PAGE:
On June 21st of this year, a blog titled “High Drama at the Met” appeared on this site. It’s now five months later – time to see how the beleaguered Metropolitan Museum has fared since that time.
The Metropolitan Museum of New York
A recent article in Town & Country magazine that appeared in October 2017 with the provocative title, “The Other Man” and a two-sentence subhead that reads, “Over the past year the Metropolitan Museum of Art has weathered unprecedented challenges. In an exclusive interview, its new leader comes clean about what happened and the big changes coming next.”
Thomas Campbell, former director of the Metropolitan Museum
About one-third of the way through the article Thomas Campbell’s name finally appears in this sentence, “He declined requests from Town & Country for an interview. However, in August it was announced that Campbell’s next gig would be as the beneficiary of a research grant that would see him splitting the next eight months between the Getty Museum in Los Angeles and Waddesdon Manor in England.” I question the use of the word “gig” – but okay.
The short answer is “no” but Daniel Weiss, the Met president, was named the CEO upon Campbell’s departure in June 2017. In a flip-flop, the new director (yet to be appointed by the board) will report to the president. A recruiting firm has been retained but there is no official timeline for filling the position. Oh, oh, what’s happening here?
Daniel Weiss, president and CEO of the Met. Photo: courtesy of the Metropolitan Museum of Art
This is what has changed. The writer of this in-depth piece, David Freedlander, reports that “Robert Store, a onetime dean of the Yale School of Art, states that the appointment of someone with a corporate background to run the entire institution sent an unmistakable signal that the businesspeople were now in charge and that financial concerns would trump art ones.” Shortly after being named CEO however, Weiss met with the staff and assured them that all matters relating to art and exhibitions would be handled by the soon-to-be-named director.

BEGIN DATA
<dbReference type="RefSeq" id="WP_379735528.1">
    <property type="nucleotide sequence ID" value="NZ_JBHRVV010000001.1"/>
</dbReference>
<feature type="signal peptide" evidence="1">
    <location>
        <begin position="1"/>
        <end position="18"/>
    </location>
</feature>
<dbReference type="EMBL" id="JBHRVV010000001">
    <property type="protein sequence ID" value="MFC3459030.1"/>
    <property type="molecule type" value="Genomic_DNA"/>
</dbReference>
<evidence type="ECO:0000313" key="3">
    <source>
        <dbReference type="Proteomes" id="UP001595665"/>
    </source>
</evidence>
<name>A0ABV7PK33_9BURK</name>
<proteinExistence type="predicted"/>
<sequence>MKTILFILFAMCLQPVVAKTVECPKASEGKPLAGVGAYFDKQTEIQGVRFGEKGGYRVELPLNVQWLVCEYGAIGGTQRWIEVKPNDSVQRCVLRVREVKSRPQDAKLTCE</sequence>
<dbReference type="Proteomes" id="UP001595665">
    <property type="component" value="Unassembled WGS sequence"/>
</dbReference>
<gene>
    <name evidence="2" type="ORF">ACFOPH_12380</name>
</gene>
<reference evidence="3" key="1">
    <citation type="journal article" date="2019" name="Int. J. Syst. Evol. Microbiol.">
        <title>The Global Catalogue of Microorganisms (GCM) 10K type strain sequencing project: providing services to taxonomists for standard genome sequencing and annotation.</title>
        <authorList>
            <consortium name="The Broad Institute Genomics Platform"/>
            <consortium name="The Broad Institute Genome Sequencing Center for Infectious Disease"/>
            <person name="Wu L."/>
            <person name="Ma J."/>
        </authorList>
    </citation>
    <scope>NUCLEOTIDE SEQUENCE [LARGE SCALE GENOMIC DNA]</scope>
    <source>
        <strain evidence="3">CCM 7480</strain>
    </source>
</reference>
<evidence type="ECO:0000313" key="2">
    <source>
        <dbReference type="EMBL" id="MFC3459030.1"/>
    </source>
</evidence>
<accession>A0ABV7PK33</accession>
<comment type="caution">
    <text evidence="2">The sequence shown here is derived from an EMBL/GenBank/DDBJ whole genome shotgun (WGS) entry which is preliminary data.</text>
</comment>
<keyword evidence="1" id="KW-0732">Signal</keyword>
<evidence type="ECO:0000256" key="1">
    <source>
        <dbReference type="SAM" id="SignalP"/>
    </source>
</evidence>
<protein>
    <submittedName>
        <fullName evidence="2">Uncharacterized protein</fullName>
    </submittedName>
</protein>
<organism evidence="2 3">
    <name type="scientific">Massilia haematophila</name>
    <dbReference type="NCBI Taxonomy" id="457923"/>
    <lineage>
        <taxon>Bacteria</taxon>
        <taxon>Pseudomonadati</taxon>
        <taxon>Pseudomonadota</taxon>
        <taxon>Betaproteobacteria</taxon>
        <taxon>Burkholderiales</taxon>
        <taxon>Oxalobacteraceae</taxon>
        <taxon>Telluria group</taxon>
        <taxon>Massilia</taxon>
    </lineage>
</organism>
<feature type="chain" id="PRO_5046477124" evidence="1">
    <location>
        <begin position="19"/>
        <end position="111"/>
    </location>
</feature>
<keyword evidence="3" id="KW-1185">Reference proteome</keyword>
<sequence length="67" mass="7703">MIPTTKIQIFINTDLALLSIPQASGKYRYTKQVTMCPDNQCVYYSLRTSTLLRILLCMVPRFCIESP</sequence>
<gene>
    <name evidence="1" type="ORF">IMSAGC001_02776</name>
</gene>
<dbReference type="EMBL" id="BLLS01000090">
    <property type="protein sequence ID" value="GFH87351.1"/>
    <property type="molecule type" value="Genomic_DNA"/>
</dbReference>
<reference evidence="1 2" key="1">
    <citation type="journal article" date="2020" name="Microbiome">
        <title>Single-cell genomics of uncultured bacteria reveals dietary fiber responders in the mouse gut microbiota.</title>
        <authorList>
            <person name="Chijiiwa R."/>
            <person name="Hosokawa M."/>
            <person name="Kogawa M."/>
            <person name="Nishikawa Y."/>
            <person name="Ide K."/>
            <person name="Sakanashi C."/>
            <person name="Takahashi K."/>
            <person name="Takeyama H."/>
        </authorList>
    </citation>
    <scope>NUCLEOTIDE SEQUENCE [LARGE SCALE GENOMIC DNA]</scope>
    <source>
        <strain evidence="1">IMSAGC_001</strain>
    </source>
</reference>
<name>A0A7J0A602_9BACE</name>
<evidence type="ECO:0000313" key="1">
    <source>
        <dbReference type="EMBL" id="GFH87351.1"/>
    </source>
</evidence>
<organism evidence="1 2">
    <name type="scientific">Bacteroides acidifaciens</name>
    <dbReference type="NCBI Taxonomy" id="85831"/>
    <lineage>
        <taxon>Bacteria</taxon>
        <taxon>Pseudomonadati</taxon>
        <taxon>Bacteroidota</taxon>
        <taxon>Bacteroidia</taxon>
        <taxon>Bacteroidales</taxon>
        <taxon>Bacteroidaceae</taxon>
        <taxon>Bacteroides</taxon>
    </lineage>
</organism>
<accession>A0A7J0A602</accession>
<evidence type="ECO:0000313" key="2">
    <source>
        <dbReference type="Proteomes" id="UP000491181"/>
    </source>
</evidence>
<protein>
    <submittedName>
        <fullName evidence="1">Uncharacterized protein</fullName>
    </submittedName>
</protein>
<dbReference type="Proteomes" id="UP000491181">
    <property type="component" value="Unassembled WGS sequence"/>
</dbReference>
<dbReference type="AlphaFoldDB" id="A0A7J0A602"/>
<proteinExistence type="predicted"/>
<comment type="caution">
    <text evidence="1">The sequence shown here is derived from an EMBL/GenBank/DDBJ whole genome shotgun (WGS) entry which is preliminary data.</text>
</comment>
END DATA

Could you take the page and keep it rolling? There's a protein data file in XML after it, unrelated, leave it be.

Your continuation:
This article is so long and detailed that it’s taken me forever to figure this out. But one thing seems to stand out more than others: lack of money to do what the Met wants to do (this sounds like most of us). So Weiss promises to:
Remember, the museum reportedly has a $40 million debt at the present time.
Weiss answers this with a resounding, “No, I don’t believe it is. We are thriving. We have an award-winning exhibition program, our visitor numbers have never been better, and we have, for the second year, been named the best art museum in the world. In some ways the Met has never been stronger.
We have work to do, but it’s doable.”
MAY WE SUGGEST…
This has been a very tumultuous year. Thanksgiving is on Thursday, November 23rd. Let’s all just give thanks for the liberty and freedom we enjoy in this country and go forward. It’s time to enjoy this very special holiday!
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Let the racing begin! The 106th edition of the Tour de France has begun. Even if you aren't a sporting fan, you must give the Tour a try. In fact, here are three reasons why you need to watch at least one stage of this year's Tour de France:
Back in the day, buildings such as this were called “girls’ residences” and there were dozens of them – now there are only nine left. Seeing an article on this subject titled, “Maiden Manhattan” by writer Jessica Dailey that appeared in the New York Post on Thursday, March 14, 2019 definitely brought back memories.
Plans were in the works for us to see the Orchid Show at the New York Botanical Garden when, on Tuesday, March 26th, I received a copy of the April issue of Veranda magazine in the mail. As per usual, I sat down to give it a quick run-through to see if there was anything that caught my fancy.
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